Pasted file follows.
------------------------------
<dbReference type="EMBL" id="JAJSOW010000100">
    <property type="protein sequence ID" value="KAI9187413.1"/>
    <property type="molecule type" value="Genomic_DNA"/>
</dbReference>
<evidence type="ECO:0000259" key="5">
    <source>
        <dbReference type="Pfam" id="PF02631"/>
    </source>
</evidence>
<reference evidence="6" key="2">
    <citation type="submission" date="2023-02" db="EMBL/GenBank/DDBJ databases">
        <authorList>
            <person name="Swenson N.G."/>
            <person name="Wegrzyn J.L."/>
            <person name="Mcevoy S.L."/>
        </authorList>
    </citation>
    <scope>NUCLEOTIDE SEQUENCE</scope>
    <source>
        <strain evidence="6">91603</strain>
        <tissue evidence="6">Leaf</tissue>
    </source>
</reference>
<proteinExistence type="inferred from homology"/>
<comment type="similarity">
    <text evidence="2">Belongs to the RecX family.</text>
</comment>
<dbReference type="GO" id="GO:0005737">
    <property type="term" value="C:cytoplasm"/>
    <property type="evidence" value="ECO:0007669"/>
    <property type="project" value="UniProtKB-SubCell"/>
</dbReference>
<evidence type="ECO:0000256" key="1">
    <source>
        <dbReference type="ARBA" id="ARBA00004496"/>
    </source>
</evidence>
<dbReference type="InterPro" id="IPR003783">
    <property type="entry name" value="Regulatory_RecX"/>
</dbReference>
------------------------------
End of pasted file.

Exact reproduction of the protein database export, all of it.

<dbReference type="EMBL" id="JAJSOW010000100">
    <property type="protein sequence ID" value="KAI9187413.1"/>
    <property type="molecule type" value="Genomic_DNA"/>
</dbReference>
<evidence type="ECO:0000259" key="5">
    <source>
        <dbReference type="Pfam" id="PF02631"/>
    </source>
</evidence>
<reference evidence="6" key="2">
    <citation type="submission" date="2023-02" db="EMBL/GenBank/DDBJ databases">
        <authorList>
            <person name="Swenson N.G."/>
            <person name="Wegrzyn J.L."/>
            <person name="Mcevoy S.L."/>
        </authorList>
    </citation>
    <scope>NUCLEOTIDE SEQUENCE</scope>
    <source>
        <strain evidence="6">91603</strain>
        <tissue evidence="6">Leaf</tissue>
    </source>
</reference>
<proteinExistence type="inferred from homology"/>
<comment type="similarity">
    <text evidence="2">Belongs to the RecX family.</text>
</comment>
<dbReference type="GO" id="GO:0005737">
    <property type="term" value="C:cytoplasm"/>
    <property type="evidence" value="ECO:0007669"/>
    <property type="project" value="UniProtKB-SubCell"/>
</dbReference>
<evidence type="ECO:0000256" key="1">
    <source>
        <dbReference type="ARBA" id="ARBA00004496"/>
    </source>
</evidence>
<dbReference type="InterPro" id="IPR003783">
    <property type="entry name" value="Regulatory_RecX"/>
</dbReference>